Saturday, May 30, 2009
Turtle Hunting, Bug Finding
My friend Sue leads the way on a turtle hunt near Lake George.
A beautiful sunlit day after several with rain. And what a wonderful way to spend it! My friend Sue Pierce invited me along on a turtle survey she's participating in, and of course I jumped at the chance. We went to Dunham's Bay at the south end of Lake George and entered a beautiful wetland via a meandering stream bordered by acres and acres of Sweet Gale, Tussock Sedge, Leatherleaf, Cattails, Yellow Pond Lily and one solitary Pitcher Plant, glowing red among the sea of green. The afternoon wind swept in from the lake, but close to the banks the water was smooth, reflecting a sky of radiant blue with cottony cumulous clouds and sweeping mare's tails.
Polaroid sunglasses might have helped me see under the water, but Sue did all of the turtle finding, pointing out one little Painted that I never saw and a nice-sized (maybe 10-inch) Snapper lazing just a few inches below the surface. That Snapper just sat there for the longest time, craned his neck a little to take a peek at us peering at him, came up for air, then settled back down in the oozy mud, as if we were no concern to him. What a cool fellow! I tried to take his picture, but my boat kept drifting away when I laid my paddle down to pick my camera up.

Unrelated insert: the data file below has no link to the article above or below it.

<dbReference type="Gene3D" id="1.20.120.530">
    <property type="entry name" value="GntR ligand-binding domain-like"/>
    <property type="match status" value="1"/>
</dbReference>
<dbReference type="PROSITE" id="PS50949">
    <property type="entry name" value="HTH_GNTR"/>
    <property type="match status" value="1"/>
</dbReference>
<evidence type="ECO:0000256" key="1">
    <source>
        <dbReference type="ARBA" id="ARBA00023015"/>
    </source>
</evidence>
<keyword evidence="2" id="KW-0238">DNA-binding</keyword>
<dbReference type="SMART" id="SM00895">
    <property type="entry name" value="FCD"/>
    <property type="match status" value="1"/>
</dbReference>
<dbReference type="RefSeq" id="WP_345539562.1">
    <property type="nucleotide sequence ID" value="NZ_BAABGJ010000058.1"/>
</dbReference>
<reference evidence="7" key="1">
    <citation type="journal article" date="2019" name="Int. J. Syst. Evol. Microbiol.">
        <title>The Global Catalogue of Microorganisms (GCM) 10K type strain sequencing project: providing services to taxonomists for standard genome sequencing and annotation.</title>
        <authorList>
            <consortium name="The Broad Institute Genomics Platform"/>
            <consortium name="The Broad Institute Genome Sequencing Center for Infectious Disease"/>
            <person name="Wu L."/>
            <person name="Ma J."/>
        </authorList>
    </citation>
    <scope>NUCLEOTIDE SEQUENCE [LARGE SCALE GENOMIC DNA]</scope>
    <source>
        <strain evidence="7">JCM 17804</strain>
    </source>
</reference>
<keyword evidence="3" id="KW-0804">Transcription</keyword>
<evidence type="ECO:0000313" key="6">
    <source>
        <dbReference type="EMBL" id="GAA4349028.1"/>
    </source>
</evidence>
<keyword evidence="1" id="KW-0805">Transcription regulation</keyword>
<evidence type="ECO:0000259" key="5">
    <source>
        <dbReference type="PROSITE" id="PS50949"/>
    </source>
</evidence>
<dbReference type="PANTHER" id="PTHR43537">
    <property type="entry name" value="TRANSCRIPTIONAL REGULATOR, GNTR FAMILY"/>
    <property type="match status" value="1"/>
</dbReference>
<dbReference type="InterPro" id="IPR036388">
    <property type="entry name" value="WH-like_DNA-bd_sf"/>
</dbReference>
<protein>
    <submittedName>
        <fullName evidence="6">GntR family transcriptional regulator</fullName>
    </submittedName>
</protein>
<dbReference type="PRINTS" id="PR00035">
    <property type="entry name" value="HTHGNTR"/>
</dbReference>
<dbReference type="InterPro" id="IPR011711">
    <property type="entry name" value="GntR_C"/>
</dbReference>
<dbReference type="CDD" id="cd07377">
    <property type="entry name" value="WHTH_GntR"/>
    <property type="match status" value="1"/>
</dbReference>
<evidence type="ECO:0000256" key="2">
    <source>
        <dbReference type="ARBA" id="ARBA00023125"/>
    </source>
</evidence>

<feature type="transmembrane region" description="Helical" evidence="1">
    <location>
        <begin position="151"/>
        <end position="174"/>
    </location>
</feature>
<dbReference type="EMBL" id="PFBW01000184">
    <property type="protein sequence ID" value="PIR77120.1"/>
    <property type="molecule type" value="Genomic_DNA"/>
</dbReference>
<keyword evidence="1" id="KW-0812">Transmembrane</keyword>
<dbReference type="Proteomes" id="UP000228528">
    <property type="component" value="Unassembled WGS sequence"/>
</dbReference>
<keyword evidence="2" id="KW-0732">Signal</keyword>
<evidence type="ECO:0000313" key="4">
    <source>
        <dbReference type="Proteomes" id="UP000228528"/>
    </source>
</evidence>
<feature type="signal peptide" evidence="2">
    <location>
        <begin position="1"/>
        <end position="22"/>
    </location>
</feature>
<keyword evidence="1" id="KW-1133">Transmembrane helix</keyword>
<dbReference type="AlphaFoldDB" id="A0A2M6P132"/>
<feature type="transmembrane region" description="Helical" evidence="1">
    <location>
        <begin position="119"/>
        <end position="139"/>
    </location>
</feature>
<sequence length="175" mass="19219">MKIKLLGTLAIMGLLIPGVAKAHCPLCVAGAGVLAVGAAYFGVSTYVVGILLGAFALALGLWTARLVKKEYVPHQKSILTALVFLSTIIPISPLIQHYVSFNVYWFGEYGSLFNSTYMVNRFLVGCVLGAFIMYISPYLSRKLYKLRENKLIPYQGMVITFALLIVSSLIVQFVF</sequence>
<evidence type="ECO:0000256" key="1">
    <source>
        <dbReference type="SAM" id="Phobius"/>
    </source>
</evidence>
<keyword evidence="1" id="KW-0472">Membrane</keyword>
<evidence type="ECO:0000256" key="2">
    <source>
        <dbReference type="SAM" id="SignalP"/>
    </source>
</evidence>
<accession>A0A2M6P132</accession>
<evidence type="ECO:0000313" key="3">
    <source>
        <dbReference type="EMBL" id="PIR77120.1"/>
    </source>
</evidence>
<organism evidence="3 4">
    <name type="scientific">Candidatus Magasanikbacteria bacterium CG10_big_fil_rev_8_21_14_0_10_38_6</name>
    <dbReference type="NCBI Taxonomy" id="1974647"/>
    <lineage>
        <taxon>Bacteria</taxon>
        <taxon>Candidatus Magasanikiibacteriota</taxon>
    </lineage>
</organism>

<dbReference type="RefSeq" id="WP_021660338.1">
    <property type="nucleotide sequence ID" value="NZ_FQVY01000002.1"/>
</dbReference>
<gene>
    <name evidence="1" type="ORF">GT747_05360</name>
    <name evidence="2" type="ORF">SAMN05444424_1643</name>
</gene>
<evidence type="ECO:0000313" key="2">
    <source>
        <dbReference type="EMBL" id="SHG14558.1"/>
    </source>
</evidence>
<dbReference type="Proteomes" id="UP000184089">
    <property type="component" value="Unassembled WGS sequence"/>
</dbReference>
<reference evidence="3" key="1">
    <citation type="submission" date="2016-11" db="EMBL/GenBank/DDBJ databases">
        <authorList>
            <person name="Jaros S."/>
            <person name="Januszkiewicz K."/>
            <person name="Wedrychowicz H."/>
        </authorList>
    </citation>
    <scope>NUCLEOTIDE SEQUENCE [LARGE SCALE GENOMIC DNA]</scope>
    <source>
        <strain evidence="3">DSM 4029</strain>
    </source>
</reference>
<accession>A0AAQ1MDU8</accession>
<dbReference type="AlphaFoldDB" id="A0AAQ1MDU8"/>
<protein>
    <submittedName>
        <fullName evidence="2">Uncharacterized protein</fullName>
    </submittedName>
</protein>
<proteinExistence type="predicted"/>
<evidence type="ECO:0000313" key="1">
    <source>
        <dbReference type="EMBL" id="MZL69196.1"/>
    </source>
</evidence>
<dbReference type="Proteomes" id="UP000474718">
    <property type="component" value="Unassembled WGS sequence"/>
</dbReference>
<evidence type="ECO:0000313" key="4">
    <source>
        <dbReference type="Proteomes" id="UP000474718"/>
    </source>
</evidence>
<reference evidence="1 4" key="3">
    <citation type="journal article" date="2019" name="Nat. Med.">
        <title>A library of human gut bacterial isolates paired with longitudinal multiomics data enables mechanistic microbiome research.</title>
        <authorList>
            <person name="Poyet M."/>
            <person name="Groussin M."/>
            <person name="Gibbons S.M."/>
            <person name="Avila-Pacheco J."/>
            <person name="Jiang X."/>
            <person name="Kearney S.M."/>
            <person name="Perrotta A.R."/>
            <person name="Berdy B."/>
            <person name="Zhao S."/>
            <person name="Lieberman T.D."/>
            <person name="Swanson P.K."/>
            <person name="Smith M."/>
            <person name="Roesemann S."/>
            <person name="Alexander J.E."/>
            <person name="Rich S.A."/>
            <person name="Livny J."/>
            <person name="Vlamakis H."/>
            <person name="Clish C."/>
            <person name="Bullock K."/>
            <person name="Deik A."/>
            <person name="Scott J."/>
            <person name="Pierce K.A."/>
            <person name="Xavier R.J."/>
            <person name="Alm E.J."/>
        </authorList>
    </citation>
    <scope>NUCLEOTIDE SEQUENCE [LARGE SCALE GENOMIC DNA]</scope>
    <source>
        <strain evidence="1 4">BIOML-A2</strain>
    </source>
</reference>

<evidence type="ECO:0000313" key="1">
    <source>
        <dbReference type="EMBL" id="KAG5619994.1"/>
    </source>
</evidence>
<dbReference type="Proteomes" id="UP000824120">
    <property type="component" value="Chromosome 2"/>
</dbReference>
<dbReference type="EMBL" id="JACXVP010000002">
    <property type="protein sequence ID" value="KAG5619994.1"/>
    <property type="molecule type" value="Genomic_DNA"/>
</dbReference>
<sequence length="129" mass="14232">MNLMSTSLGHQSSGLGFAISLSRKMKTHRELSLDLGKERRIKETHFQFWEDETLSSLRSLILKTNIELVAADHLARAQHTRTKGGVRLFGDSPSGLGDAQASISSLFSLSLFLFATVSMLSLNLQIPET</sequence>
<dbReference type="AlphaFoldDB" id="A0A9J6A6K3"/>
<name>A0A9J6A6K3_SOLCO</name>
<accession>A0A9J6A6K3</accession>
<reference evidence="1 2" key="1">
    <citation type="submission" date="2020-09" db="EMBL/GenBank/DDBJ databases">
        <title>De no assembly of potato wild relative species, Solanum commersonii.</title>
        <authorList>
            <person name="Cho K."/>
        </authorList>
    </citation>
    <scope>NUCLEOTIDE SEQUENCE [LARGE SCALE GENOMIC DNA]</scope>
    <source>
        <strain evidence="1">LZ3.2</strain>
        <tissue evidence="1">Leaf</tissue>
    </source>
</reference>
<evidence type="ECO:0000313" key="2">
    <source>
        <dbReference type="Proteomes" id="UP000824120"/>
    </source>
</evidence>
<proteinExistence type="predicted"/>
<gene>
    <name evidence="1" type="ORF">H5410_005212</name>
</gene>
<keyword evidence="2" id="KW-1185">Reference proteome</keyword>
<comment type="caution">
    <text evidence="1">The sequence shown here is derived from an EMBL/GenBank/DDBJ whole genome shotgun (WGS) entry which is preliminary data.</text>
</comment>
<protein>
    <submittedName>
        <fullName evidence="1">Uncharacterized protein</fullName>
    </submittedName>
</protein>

I did manage to get some bug photos. One was a dragonfly nymph skin, still clinging to the lily pad where the adult had emerged and flown away.
Another was a Giant Stonefly, running, running, running along a bike path we visited on our way home. This bug is BIG (more than 2 inches), but for all the wing this critter carries, it rarely takes to the air, preferring to escape on foot if it can. We managed to stop it in its tracks for just a second to take its photo. Click on this photo and check out that magnificent thorax! It looks like metal embossed with fleur-de-lis, like a royal prince's armor. I had never seen a Giant Stonefly before, and let me tell you, I was impressed! That's some bug! But despite its size, it's nothing to be afraid of. It can't bite. In fact, it has no mouth. It doesn't eat. Hatches, mates, lays eggs, and dies. No wonder it was running, running, running. For this guy, life is really short.